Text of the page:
Video Q & A:

Diet and RA

Question:

Which nutrients do people with RA often lack?

Expert:   Kenya Beard , ACNP-BC, Hunter College »

No one has the perfect diet, but people with rheumatoid arthritis tend to lack more nutrients than usual. Find out what you're missing out on.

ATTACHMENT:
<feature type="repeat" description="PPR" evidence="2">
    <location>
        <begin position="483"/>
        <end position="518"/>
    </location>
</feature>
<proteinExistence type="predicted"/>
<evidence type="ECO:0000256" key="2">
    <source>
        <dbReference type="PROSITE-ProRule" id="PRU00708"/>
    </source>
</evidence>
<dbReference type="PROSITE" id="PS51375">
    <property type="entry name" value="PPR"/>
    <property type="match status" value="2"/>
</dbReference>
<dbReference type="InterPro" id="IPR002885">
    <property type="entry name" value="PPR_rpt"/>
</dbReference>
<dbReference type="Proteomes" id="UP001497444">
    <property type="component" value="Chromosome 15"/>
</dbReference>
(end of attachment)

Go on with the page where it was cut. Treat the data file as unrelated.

Transcript: People with rheumatoid arthritis are often deficient in nutrients and trace minerals as folic acid, vitamins D, C and E, and the minerals calcium, zinc, selenium and magnesium. These deficiencies frequently occur because the physical toll of the disease PREVENTS people with rheumatoid arthritis from buying and preparing NUTRITIOUS foods. Or they may be a result of rheumatoid arthritis medications. While healthcare providers DO prefer you upping your nutrient intake through your DIET, supplements CAN help you stay healthy as well. Folic acid supplementation may be MOST important for people who are on long-term, low-dose methotrexate treatment. Research shows that people who take folic acid supplements reduce the side effects of methotrexate, such as gastrointestinal distress and abnormal liver function, and tend to stick with that medication longer than those who do not take folic acid supplements. Calcium’s role in maintaining bone health is vital for people taking corticosteroid drugs for their rheumatoid arthritis. Steroids, taken to manage RA-associated pain, can reduce bone density. They pose a heightened risk to menopausal women, already prone to osteoporosis. So it’s important to get enough calcium through both diet and supplements. Along with calcium, VITAMIN D3 plays an important role in bone health. Additionally, vitamin D3’s work as an IMMUNE regulator makes it valuable for people with chronic immune conditions such as rheumatoid arthritis. Vitamin D deficiency is commonly associated with RA and people with HIGHER levels of the nutrient often have LOWER disease activity and disability. Moderate sun exposure, food and supplements can boost your vitamin D levels. If you have rheumatoid arthritis, it’s important to talk to your health care provider about how these and other nutrients may improve your rheumatoid arthritis symptoms. For more on rheumatoid arthritis and your health, look for other videos in this series. More »

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